Monday, July 31, 2006

The neutering power of iTunes

With as much time I spend in front of my computer, I'm now understanding why I should not listen to music on it that often. Why? iTunes through standard issue computer speakers are no match for CDs through bookshelf speakers, car speakers or even boombox speakers.

I love listening to songs that I have yet to burn onto a CD on iTunes. I love the vast library of music I have at the click of a mouse. I love making mix CDs on iTunes. I love the 'shuffle' options if I'm feeling adventurous. I love the fact that the files don't take up a hard drive and a half for all the music I have on there. What is not cool is the playback sound: unless the song is by Michael Jackson, I have to crank up the level to hear a decent amount. Why is this a problem? Because this takes the juice out of so many songs, especially those considered in the "metal" genre.

A few weeks ago, I took a listen to a few Slipknot tracks from their second album, Iowa. I was looking for a certain part of a song that had been stuck in my head for a few days and I thought it was by Slipknot. Since iTunes has the trusty fast-forward/rewind feature, I decided to pull the CD up in iTunes rather than my boombox. As I listened to the first track, I was reminded of how heavy this band is on CD, but they sounded like wimps on iTunes. The same can be said about bands like Converge, Dillinger Escape Plan and my new favorite metal heroes, Killswitch Engage.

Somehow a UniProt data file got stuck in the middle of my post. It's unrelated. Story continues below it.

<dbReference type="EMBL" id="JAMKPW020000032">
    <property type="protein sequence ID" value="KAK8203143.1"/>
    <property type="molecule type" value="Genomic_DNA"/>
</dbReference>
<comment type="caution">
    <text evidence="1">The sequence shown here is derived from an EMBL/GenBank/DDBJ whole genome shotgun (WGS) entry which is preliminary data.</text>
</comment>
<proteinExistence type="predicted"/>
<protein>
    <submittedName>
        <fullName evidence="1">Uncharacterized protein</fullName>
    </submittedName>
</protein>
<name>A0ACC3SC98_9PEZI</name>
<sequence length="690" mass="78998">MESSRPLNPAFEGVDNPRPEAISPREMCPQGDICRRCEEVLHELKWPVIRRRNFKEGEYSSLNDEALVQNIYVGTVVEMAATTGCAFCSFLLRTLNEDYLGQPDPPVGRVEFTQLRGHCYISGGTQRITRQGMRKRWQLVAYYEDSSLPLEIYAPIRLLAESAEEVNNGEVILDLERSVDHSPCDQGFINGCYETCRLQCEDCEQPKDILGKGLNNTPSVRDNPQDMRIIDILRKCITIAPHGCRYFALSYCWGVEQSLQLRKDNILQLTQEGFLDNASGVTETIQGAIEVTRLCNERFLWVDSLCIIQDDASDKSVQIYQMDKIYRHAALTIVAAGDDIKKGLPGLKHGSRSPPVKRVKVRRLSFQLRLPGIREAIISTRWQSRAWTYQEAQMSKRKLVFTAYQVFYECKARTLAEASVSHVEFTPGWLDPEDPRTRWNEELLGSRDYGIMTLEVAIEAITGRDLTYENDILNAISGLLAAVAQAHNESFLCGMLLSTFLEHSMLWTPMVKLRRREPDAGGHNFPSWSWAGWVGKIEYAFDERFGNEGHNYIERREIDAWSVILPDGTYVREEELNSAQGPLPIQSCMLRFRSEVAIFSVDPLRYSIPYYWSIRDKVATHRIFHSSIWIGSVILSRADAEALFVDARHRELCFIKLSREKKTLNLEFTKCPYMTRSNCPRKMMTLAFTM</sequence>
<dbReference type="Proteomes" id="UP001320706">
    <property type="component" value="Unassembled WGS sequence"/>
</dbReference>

I'm not somebody that wants to "feel" recorded music at a loud volume. If the bass lines and kick drums are making my stomach and t-shirt move, then the volume is too loud. I'm a fan of hearing a full representation of the song without any neutering of the sound itself.

My enjoyment of music comes from a variety of CD players and one main MP3 player/program. I wouldn't say I listen to one more than the other, but I like having all of them available in places that I frequent. If I want to listen to a non-remastered Tom Waits song, I'll pull it up in iTunes because the sound quality isn't that much different than on CD. If I want to listen to Killswitch Engage, the boombox, the den stereo or the car stereo are the places that I'm going to hear it.